Germany's biggest lender has admitted to a massive erroneous transaction. Although the blunder didn't cause any damage as it was detected early enough, it raised fresh questions about the lender's risk management.
Deutsche Bank confirmed on Friday it had transferred €28 billion ($34 billion) by mistake in a routine transaction made before Easter.
Luckily, the bank sent the money to another Deutsche Bank account at the Eurex derivatives exchange and not to a client directly, enabling it to cancel the transfer a few minutes after it was made.
A much smaller, unspecified amount was meant to be sent to a client instead of the erroneously high figure, which is actually higher than the Deutsche's market capitalization of €24 billion.
Everything under control?
Although no damage was incurred in the process, the incident raised questions about risk management and control procedures within the bank, which former CEO John Cryan was meant to have greatly improved after his arrival in 2016.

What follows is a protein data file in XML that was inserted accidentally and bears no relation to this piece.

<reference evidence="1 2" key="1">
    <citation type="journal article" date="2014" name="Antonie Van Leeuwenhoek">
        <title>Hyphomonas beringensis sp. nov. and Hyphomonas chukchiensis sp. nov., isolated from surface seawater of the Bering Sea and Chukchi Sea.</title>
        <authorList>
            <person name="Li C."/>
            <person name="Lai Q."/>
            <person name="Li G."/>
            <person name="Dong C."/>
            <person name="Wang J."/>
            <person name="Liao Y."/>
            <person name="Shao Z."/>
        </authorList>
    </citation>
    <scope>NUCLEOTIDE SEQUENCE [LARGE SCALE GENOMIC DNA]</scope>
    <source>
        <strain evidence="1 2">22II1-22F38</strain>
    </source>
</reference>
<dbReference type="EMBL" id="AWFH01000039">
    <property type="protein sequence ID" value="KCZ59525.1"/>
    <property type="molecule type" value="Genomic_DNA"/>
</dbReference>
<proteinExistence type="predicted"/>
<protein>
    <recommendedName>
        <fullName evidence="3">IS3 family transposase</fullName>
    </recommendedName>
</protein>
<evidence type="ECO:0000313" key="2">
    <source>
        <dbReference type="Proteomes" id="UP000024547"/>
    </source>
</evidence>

In a sign of Deutsche Bank's ongoing internal problems, the lender on Wednesday announced the departure of its IT and infrastructure chief Kim Hammonds.
The latter had reportedly called Deutsche "the most dysfunctional company" she had ever worked for.
The bank has yet to return to profitability, while the share price has slumped more than 50 percent in the past two years.
hg/jbh (AFP, dpa)